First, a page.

Starting today, eligible residents can book to their vaccination appointments at the new location through Halton’s online booking system.To book an appointment CLICK HERE.

“Based on expected supply, Halton Region is pleased to offer more options for residents to get their COVID-19 vaccine,” said Halton Regional Chair Gary Carr. “We are making great progress on vaccinating our community, but our ability to open appointments to more eligible groups and expand vaccination options remains dependent on ongoing and predictable supplies from both the Provincial and Federal governments.

In addition to our new Burlington clinic, we also have capacity in our current clinics to significantly increase what we are doing now – we are ready to get more people vaccinated as we receive more vaccines from the Federal and Provincial governments.”

Halton Region now has seven COVID-19 Vaccination Clinics across the region, operating seven days a week. In addition to opening the new Burlington location, clinic hours will be extended into the evening at the FirstOntario Arts Centre location in Milton starting May 18. This will provide more options for residents to book their vaccination appointments at a time most convenient for their schedules. Residents are reminded that all appointments must be made through Halton’s online booking system and walk-ins will not be accepted.

“Getting more people vaccinated each and every day will help us get closer to achieving community protection,” said Dr. Hamidah Meghani, Halton Region Medical Officer of Health. “I encourage everyone to book their appointments when it’s their turn. The best vaccine for you is the first one you are offered and the more people we are able to vaccinate each and every day, the closer we can get to returning to normal.”

Halton Region Public Health is reminding all residents to continue to adhere to public health measures, regadless of vaccination status. This includes staying home as much possible, only going out for essential reasons and only gathering indoors or outdoors with their households. When out in public for essential reasons (getting groceries or medicine, attending medical appointments or work) or enjoying outdoor activities, residents are reminded to wear a mask and keep a two-metre distance from anyone outside their households.

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Positive Relationships with Police and Public Safety - are both possible during a pandemic

News 100 redBy Pepper Parr

May 10TH, 2021

BURLINGTON, ON

 Part two of a two part article.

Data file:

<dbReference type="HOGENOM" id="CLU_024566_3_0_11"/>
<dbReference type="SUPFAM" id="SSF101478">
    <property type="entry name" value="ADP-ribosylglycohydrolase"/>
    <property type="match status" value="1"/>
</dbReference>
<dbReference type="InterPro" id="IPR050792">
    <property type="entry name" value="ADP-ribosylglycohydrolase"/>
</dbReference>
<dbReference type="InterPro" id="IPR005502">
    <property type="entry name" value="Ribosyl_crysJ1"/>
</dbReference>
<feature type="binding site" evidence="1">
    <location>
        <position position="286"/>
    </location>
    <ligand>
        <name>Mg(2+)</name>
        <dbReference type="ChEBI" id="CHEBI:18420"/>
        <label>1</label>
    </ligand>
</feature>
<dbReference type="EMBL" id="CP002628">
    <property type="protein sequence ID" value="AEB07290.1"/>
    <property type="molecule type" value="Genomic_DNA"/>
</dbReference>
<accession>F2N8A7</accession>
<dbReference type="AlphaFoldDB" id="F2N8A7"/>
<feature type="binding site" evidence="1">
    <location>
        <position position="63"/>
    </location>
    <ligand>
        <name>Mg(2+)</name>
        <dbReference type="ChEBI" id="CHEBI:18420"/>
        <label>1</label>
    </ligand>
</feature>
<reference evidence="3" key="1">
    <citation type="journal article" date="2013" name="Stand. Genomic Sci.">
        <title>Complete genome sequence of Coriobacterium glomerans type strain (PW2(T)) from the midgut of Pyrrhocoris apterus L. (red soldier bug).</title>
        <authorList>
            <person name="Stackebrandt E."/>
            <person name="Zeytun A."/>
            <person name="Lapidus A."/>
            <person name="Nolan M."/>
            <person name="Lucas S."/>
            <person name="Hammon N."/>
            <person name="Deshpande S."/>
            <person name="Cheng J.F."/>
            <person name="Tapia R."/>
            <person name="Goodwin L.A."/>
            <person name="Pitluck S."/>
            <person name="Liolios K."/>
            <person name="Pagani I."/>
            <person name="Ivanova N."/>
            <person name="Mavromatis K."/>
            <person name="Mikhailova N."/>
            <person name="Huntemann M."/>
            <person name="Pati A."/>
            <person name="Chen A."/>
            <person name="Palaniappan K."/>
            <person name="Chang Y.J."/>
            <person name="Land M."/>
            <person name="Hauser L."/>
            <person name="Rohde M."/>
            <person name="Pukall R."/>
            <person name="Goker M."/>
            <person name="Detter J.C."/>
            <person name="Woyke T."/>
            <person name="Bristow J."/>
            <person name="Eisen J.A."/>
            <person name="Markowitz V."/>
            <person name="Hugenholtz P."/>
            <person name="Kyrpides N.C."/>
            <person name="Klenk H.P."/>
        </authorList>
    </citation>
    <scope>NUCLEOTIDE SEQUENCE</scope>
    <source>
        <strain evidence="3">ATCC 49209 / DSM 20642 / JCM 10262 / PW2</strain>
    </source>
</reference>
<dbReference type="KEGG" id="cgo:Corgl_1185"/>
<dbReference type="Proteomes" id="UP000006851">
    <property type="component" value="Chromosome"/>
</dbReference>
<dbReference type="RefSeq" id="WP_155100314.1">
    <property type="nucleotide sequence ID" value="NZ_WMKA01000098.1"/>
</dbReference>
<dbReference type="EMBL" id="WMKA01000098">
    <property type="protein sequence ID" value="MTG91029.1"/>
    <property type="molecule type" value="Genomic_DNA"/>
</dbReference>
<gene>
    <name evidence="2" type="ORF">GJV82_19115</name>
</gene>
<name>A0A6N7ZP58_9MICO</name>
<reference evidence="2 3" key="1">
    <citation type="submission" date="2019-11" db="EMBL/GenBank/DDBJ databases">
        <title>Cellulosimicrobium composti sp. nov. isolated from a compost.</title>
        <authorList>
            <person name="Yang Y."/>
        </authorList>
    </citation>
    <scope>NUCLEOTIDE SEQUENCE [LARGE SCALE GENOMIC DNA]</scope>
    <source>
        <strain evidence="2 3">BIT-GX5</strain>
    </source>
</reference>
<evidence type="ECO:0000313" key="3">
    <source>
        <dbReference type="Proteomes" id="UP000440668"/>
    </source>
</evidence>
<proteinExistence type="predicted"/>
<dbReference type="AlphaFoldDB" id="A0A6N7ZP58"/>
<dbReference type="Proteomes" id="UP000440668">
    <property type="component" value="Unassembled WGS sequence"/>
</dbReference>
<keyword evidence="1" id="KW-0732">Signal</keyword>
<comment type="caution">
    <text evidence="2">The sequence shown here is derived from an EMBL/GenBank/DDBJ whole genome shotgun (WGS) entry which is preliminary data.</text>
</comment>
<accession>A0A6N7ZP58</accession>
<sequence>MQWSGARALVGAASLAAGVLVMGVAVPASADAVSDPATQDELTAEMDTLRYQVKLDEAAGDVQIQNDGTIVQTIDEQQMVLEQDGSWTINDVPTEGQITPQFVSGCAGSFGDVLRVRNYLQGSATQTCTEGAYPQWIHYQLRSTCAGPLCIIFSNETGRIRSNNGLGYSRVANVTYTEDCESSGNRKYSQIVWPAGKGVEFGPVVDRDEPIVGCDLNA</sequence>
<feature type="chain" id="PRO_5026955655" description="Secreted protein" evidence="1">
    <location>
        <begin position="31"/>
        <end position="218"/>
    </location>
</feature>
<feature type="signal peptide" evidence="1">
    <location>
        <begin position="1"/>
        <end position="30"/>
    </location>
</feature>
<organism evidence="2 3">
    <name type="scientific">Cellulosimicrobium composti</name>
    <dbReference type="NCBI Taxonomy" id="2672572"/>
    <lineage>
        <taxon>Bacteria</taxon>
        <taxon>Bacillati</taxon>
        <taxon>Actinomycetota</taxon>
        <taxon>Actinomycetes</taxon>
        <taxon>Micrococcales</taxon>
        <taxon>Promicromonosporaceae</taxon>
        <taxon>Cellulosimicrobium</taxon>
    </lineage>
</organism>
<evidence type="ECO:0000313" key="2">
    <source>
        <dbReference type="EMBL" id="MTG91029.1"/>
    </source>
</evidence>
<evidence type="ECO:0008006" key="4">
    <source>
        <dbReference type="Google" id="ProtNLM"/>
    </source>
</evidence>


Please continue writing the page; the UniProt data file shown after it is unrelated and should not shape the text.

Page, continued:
Chief of Police Stephen Tanner met with city council virtually last week – covered the full spectrum of what they do for the municipalities in Halton .

Chief Tanner 2

Chief Tanner in conversation virtually with Council.

In 2020 there were 44,675 calls for service to the police; impaired driving charges increased by 100% during part of 2020 when bars and restaurants were closed.

Police officers now have much more in the way of personal devices that help get the job done.  He said he expects that in the not too distant future they will be able to finger print a person on the spot and be able to access RCMP and Canadian Police Information Centre (CPIC)  data banks. Chief Tanner certainly liked it.

In the past the police used to transport 300 to 400 individuals who were in custody to court hearings.  The advent of virtual hearing via Zoom has basically ended the need for that service.

During the question and answer part of the meeting the Chief mentioned that there was going to be an additional court house operation somewhere on the South Service Road, he paused and wondered aloud if he was supposed to be making those plans public.

The comment that caught people by surprise was word that the police were not going to be involved in the public patrolling of parks and other places where large numbers of people gather.

A comment made at council meeting last week that a city staff member had been involved in an incident that put her personal safety at risk brought the approach the Chief had suggested into question.

If the police cannot be called upon when there are public safety issues who do municipal administrations turn to?

During the council meeting mention was made of the mounted patrol Toronto has and the appearances they make in parks.  Burlington doesn’t have mounted police officers but there are a lot of bicycles that could be used.

Chief Tanner hard look

Tickets handed out by police do not result in positive relationships.

Media were not able to learn who the staff person was and just what had happened; only that the Spencer Smith Park Ambassador program was on hold until the there is more information.

During the virtual session with the police Chief Tanner talked about the police relationship with the city. Mention was made of the number of tickets that were handed out by police – did not result in positive relationships.

Expect there to be discussions about the quality of the relationship with the police and the matter of public safety.

Part 1 of a two part article

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Rapid testing available now to help keep workers safe in small and medium-sized businesses

News 100 blueBy Staff

May 8th, 2021

BURLINGTON, ON